Motivational interviewing to improve patient outcomes

An article from the Journal of Dental Education defines motivational interviewing (MI) as a “person-centered, goal-directed method of communication for eliciting and strengthening intrinsic motivation for behavior change.” In dentistry, MI is a strategy that can be used to improve patient outcomes and acceptance of treatment plan and suggestions for oral health care by increasing a patient’s motivation for behavior change.

How to be a good leader

Whether in school or after in a practice setting, achieving your goals will usually come down to one thing: being a good leader. Leaders in a dental practice are the backbone of an operation; a good leader can inspire an inexperienced team to do things that a team that has been together for 10+ years but with no leadership cannot. Because a successful leader is invaluable to any team, at Heartland Dental, we invest in leadership development for supported doctors. While a leader needs to be many things to be successful, here are just a few of the most important traits to have.

The ABCs to my life

Decisions shape the course of our lives like a hot PKT on wax. Many times people find decision-making stressful and burdensome. I am no different, however I always turn to my ABC’s to help simplify the situation. The ABC’s to my life are something I invented in college. Although I obtained a chemistry degree, one of the most valuable takeaways was self-discovery. The ABC’s I developed can be used to handle any situation.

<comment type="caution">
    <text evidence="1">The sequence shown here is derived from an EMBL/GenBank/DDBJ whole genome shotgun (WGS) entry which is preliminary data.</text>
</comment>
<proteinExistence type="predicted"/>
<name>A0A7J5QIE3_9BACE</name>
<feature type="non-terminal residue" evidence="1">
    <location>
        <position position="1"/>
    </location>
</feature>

How to communicate with your patient: part II (video series)

Patient communication part IIAs dental students, our experiences involving patient communication are rather limited. While we have the ability to practice our craft on a manikin, we can never fully prepare ourselves for the different scenarios where we may need to manage a patient in order to provide quality care. This three-part video series focuses on how to navigate difficult communication situations, so that hopefully you would be prepared when faced with a similar situation!

Now that you’ve learned how to manage an emotionally charged patient (see part I), it’s time to learn ways to communicate when a procedure might take longer than planned.